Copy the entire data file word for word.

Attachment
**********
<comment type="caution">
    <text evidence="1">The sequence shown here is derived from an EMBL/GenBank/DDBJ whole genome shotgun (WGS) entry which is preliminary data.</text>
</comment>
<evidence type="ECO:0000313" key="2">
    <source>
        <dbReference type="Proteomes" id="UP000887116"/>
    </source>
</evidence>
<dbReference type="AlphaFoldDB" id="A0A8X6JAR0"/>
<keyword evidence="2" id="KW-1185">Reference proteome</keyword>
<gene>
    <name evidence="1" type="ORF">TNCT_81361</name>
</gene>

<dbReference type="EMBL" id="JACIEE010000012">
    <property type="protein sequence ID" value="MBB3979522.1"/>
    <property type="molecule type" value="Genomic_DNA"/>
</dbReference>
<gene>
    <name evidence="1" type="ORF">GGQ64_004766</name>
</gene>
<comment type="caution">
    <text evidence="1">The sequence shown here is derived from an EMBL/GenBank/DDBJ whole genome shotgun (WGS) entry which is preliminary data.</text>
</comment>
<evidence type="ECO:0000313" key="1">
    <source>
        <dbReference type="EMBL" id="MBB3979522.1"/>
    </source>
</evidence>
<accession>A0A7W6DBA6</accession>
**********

<comment type="caution">
    <text evidence="1">The sequence shown here is derived from an EMBL/GenBank/DDBJ whole genome shotgun (WGS) entry which is preliminary data.</text>
</comment>
<evidence type="ECO:0000313" key="2">
    <source>
        <dbReference type="Proteomes" id="UP000887116"/>
    </source>
</evidence>
<dbReference type="AlphaFoldDB" id="A0A8X6JAR0"/>
<keyword evidence="2" id="KW-1185">Reference proteome</keyword>
<gene>
    <name evidence="1" type="ORF">TNCT_81361</name>
</gene>

<dbReference type="EMBL" id="JACIEE010000012">
    <property type="protein sequence ID" value="MBB3979522.1"/>
    <property type="molecule type" value="Genomic_DNA"/>
</dbReference>
<gene>
    <name evidence="1" type="ORF">GGQ64_004766</name>
</gene>
<comment type="caution">
    <text evidence="1">The sequence shown here is derived from an EMBL/GenBank/DDBJ whole genome shotgun (WGS) entry which is preliminary data.</text>
</comment>
<evidence type="ECO:0000313" key="1">
    <source>
        <dbReference type="EMBL" id="MBB3979522.1"/>
    </source>
</evidence>
<accession>A0A7W6DBA6</accession>